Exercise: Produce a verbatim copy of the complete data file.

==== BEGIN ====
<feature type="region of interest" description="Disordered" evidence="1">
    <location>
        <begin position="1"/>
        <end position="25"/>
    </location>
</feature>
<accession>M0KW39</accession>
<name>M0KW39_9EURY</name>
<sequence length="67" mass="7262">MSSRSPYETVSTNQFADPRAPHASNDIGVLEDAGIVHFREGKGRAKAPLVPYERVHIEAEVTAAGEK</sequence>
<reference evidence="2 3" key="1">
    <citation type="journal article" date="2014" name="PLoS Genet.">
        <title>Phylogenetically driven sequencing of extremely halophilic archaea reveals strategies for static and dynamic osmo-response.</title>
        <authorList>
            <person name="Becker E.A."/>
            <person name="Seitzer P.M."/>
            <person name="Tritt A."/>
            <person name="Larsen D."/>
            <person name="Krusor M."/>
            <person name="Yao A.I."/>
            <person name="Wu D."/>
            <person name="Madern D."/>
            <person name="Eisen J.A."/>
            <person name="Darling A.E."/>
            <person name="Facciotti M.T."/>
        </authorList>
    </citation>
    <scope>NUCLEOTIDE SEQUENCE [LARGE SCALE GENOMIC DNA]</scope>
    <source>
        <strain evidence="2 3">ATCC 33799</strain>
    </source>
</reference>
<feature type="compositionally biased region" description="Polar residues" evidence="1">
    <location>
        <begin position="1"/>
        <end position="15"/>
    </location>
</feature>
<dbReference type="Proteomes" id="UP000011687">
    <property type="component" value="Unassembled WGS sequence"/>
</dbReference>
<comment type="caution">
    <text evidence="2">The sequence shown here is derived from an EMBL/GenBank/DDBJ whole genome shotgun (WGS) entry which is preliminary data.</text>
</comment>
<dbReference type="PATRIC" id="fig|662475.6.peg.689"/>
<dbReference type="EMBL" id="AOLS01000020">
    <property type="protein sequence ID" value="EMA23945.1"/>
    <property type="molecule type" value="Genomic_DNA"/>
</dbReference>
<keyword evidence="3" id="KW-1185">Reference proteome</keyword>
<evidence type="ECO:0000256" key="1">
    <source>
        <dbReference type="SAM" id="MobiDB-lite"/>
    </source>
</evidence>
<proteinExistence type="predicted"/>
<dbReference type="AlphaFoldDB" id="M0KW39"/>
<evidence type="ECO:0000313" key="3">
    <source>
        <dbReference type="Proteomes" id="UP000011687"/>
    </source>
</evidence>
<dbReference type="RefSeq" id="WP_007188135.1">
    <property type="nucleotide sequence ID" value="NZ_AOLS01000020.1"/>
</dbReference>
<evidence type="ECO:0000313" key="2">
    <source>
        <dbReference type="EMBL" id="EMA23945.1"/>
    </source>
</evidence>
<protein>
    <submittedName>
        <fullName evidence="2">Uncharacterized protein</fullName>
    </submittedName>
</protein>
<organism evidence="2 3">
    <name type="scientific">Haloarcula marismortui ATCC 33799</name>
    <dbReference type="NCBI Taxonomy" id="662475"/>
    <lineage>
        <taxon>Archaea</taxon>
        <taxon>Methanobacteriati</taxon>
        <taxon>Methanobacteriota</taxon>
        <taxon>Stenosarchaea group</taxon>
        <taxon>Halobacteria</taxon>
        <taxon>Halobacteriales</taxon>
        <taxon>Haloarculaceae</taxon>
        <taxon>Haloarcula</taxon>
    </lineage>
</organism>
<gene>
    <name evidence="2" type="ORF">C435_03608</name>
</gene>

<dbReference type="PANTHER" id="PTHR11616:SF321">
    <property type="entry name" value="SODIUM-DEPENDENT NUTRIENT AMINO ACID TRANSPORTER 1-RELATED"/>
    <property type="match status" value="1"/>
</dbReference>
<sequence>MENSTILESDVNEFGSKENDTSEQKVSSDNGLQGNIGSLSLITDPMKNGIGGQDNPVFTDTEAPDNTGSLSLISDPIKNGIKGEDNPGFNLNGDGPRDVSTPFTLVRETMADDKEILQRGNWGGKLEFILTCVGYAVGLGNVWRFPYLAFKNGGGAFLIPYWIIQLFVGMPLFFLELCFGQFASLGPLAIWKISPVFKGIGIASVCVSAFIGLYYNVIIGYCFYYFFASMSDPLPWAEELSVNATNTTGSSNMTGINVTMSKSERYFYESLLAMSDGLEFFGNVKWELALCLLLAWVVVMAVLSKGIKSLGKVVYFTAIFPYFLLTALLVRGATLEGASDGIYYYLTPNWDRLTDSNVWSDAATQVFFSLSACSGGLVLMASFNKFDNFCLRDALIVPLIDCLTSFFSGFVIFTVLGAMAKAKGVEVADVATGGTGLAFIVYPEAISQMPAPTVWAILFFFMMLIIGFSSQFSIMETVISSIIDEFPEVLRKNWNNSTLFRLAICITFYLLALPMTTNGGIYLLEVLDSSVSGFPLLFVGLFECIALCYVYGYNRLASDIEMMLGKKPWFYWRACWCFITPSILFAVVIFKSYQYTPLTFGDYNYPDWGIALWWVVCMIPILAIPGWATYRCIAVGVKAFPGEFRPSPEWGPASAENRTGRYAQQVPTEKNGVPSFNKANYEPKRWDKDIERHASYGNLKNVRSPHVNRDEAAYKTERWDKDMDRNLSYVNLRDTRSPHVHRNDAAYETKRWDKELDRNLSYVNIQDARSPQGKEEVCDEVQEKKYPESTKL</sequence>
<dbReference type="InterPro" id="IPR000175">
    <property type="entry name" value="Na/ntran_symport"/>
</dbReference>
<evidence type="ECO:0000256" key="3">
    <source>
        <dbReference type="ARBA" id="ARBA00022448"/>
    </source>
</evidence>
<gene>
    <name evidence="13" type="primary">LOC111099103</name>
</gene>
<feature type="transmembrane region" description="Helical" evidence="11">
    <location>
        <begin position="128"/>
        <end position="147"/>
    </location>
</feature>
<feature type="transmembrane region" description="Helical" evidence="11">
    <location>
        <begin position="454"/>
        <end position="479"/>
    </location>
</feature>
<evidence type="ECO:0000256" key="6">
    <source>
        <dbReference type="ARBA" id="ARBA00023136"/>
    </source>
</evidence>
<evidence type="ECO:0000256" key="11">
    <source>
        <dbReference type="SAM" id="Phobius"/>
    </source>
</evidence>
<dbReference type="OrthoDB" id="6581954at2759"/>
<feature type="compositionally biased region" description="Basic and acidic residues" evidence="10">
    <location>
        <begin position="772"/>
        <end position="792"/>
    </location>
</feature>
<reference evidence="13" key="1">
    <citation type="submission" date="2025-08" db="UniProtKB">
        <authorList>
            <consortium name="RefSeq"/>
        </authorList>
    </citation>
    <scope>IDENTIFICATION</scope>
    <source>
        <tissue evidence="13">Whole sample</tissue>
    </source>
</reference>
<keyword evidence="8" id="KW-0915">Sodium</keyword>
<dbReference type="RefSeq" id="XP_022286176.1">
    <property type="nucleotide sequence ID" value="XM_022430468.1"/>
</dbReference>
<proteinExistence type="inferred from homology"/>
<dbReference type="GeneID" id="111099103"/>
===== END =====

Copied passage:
<feature type="region of interest" description="Disordered" evidence="1">
    <location>
        <begin position="1"/>
        <end position="25"/>
    </location>
</feature>
<accession>M0KW39</accession>
<name>M0KW39_9EURY</name>
<sequence length="67" mass="7262">MSSRSPYETVSTNQFADPRAPHASNDIGVLEDAGIVHFREGKGRAKAPLVPYERVHIEAEVTAAGEK</sequence>
<reference evidence="2 3" key="1">
    <citation type="journal article" date="2014" name="PLoS Genet.">
        <title>Phylogenetically driven sequencing of extremely halophilic archaea reveals strategies for static and dynamic osmo-response.</title>
        <authorList>
            <person name="Becker E.A."/>
            <person name="Seitzer P.M."/>
            <person name="Tritt A."/>
            <person name="Larsen D."/>
            <person name="Krusor M."/>
            <person name="Yao A.I."/>
            <person name="Wu D."/>
            <person name="Madern D."/>
            <person name="Eisen J.A."/>
            <person name="Darling A.E."/>
            <person name="Facciotti M.T."/>
        </authorList>
    </citation>
    <scope>NUCLEOTIDE SEQUENCE [LARGE SCALE GENOMIC DNA]</scope>
    <source>
        <strain evidence="2 3">ATCC 33799</strain>
    </source>
</reference>
<feature type="compositionally biased region" description="Polar residues" evidence="1">
    <location>
        <begin position="1"/>
        <end position="15"/>
    </location>
</feature>
<dbReference type="Proteomes" id="UP000011687">
    <property type="component" value="Unassembled WGS sequence"/>
</dbReference>
<comment type="caution">
    <text evidence="2">The sequence shown here is derived from an EMBL/GenBank/DDBJ whole genome shotgun (WGS) entry which is preliminary data.</text>
</comment>
<dbReference type="PATRIC" id="fig|662475.6.peg.689"/>
<dbReference type="EMBL" id="AOLS01000020">
    <property type="protein sequence ID" value="EMA23945.1"/>
    <property type="molecule type" value="Genomic_DNA"/>
</dbReference>
<keyword evidence="3" id="KW-1185">Reference proteome</keyword>
<evidence type="ECO:0000256" key="1">
    <source>
        <dbReference type="SAM" id="MobiDB-lite"/>
    </source>
</evidence>
<proteinExistence type="predicted"/>
<dbReference type="AlphaFoldDB" id="M0KW39"/>
<evidence type="ECO:0000313" key="3">
    <source>
        <dbReference type="Proteomes" id="UP000011687"/>
    </source>
</evidence>
<dbReference type="RefSeq" id="WP_007188135.1">
    <property type="nucleotide sequence ID" value="NZ_AOLS01000020.1"/>
</dbReference>
<evidence type="ECO:0000313" key="2">
    <source>
        <dbReference type="EMBL" id="EMA23945.1"/>
    </source>
</evidence>
<protein>
    <submittedName>
        <fullName evidence="2">Uncharacterized protein</fullName>
    </submittedName>
</protein>
<organism evidence="2 3">
    <name type="scientific">Haloarcula marismortui ATCC 33799</name>
    <dbReference type="NCBI Taxonomy" id="662475"/>
    <lineage>
        <taxon>Archaea</taxon>
        <taxon>Methanobacteriati</taxon>
        <taxon>Methanobacteriota</taxon>
        <taxon>Stenosarchaea group</taxon>
        <taxon>Halobacteria</taxon>
        <taxon>Halobacteriales</taxon>
        <taxon>Haloarculaceae</taxon>
        <taxon>Haloarcula</taxon>
    </lineage>
</organism>
<gene>
    <name evidence="2" type="ORF">C435_03608</name>
</gene>

<dbReference type="PANTHER" id="PTHR11616:SF321">
    <property type="entry name" value="SODIUM-DEPENDENT NUTRIENT AMINO ACID TRANSPORTER 1-RELATED"/>
    <property type="match status" value="1"/>
</dbReference>
<sequence>MENSTILESDVNEFGSKENDTSEQKVSSDNGLQGNIGSLSLITDPMKNGIGGQDNPVFTDTEAPDNTGSLSLISDPIKNGIKGEDNPGFNLNGDGPRDVSTPFTLVRETMADDKEILQRGNWGGKLEFILTCVGYAVGLGNVWRFPYLAFKNGGGAFLIPYWIIQLFVGMPLFFLELCFGQFASLGPLAIWKISPVFKGIGIASVCVSAFIGLYYNVIIGYCFYYFFASMSDPLPWAEELSVNATNTTGSSNMTGINVTMSKSERYFYESLLAMSDGLEFFGNVKWELALCLLLAWVVVMAVLSKGIKSLGKVVYFTAIFPYFLLTALLVRGATLEGASDGIYYYLTPNWDRLTDSNVWSDAATQVFFSLSACSGGLVLMASFNKFDNFCLRDALIVPLIDCLTSFFSGFVIFTVLGAMAKAKGVEVADVATGGTGLAFIVYPEAISQMPAPTVWAILFFFMMLIIGFSSQFSIMETVISSIIDEFPEVLRKNWNNSTLFRLAICITFYLLALPMTTNGGIYLLEVLDSSVSGFPLLFVGLFECIALCYVYGYNRLASDIEMMLGKKPWFYWRACWCFITPSILFAVVIFKSYQYTPLTFGDYNYPDWGIALWWVVCMIPILAIPGWATYRCIAVGVKAFPGEFRPSPEWGPASAENRTGRYAQQVPTEKNGVPSFNKANYEPKRWDKDIERHASYGNLKNVRSPHVNRDEAAYKTERWDKDMDRNLSYVNLRDTRSPHVHRNDAAYETKRWDKELDRNLSYVNIQDARSPQGKEEVCDEVQEKKYPESTKL</sequence>
<dbReference type="InterPro" id="IPR000175">
    <property type="entry name" value="Na/ntran_symport"/>
</dbReference>
<evidence type="ECO:0000256" key="3">
    <source>
        <dbReference type="ARBA" id="ARBA00022448"/>
    </source>
</evidence>
<gene>
    <name evidence="13" type="primary">LOC111099103</name>
</gene>
<feature type="transmembrane region" description="Helical" evidence="11">
    <location>
        <begin position="128"/>
        <end position="147"/>
    </location>
</feature>
<feature type="transmembrane region" description="Helical" evidence="11">
    <location>
        <begin position="454"/>
        <end position="479"/>
    </location>
</feature>
<evidence type="ECO:0000256" key="6">
    <source>
        <dbReference type="ARBA" id="ARBA00023136"/>
    </source>
</evidence>
<evidence type="ECO:0000256" key="11">
    <source>
        <dbReference type="SAM" id="Phobius"/>
    </source>
</evidence>
<dbReference type="OrthoDB" id="6581954at2759"/>
<feature type="compositionally biased region" description="Basic and acidic residues" evidence="10">
    <location>
        <begin position="772"/>
        <end position="792"/>
    </location>
</feature>
<reference evidence="13" key="1">
    <citation type="submission" date="2025-08" db="UniProtKB">
        <authorList>
            <consortium name="RefSeq"/>
        </authorList>
    </citation>
    <scope>IDENTIFICATION</scope>
    <source>
        <tissue evidence="13">Whole sample</tissue>
    </source>
</reference>
<keyword evidence="8" id="KW-0915">Sodium</keyword>
<dbReference type="RefSeq" id="XP_022286176.1">
    <property type="nucleotide sequence ID" value="XM_022430468.1"/>
</dbReference>
<proteinExistence type="inferred from homology"/>
<dbReference type="GeneID" id="111099103"/>